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Private Equity Resumes – Let’s Make a Deal

10 Feb, 2012

Private Equity Resumes – Let’s Make a Deal

Having a MBA from a top tier school and experience working for an investment bank is not required but definitely recommended for entry into a private equity firm. In fact, last year the Private Equity Compensation Report revealed that about one half of the participants did not have an MBA and there was only a 7 percent difference in pay versus those who did.

Whatever your background, your resume is a marketing tool, which should reveal your strengths in a meaningful way. Here are some valuable tips to help:

Your private equity document needs to be results-focused with quantifiable and specific information regarding what you did and how you achieved results. The main and critical difference between a private equity resume and a ‘regular’ resume is that yours should highlight specific deals. Private equity firms are particularly focused on your deal experience – so make sure you highlight them in a meaningful way.

Assuming you are transitioning from an investment bank, your related work experience, including a summary of your deals and any relevant special projects should be included. Keep in mind that the information should highlight your analytical competencies and types of deals you have worked on. Specifically private equity firms are interested in M&A deals and leveraging debt.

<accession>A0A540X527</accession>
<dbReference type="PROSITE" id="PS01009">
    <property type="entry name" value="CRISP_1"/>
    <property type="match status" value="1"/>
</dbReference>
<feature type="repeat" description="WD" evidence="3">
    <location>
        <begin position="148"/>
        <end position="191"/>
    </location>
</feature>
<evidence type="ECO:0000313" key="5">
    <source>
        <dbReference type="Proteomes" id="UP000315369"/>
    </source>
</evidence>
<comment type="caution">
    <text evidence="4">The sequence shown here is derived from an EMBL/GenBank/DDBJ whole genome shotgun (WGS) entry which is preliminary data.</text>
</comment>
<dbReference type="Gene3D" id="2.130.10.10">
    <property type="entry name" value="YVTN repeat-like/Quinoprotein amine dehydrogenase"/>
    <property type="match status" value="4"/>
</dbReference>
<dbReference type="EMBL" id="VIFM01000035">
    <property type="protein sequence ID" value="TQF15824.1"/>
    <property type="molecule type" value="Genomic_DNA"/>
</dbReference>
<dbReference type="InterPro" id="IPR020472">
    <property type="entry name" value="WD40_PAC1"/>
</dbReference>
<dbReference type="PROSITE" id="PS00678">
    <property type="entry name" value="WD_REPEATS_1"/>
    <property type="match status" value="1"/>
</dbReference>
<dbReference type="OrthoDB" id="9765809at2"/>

Make sure you reference information regarding the skills you developed during the deal process. This will likely include information regarding deal sourcing and due diligence, leveraged buyout and accretion/dilution modeling and valuations, and any participation you had in developing and executing an exit strategy.

When referencing your deals, don’t simply list the transaction. You want to engage the reader. The best way to do this is to list the transaction and then provide a short synopsis regarding what you did. Highlight interesting or unique things to give the reader a flavor of your contribution and what you learned. Here is an example.

$7B Sale of “Company A” to “Company B”

  • Collaborated with the CFO to create financial and other models in connection with Company A’s holdings in international and domestic markets.
  • Conducted extensive industry analysis both domestically and abroad as part of the due diligence process. Prepared valuations and merger models used during presentations.

Throughout the resume you should provide results oriented information to hold the reader’s attention. Consider providing the reader with details regarding your efforts in negotiating the deal, market analysis, or any other elements that demonstrate your skills.

An important component to selecting the deals that are highlighted on the resume is to ensure that you choose those transactions where you learned a significant amount and/or you had a lot of responsibility. It is fine to reference smaller deals as long as they demonstrate your active involvement and contribution.

In summary, your own diligence and careful planning will ensure that you produce a resume that generates the interviews. Capitalize on your strengths and how you hope to add value in a new role. Highlight what you have learned and contributed in earlier roles to help your audience understand what you can do for them.

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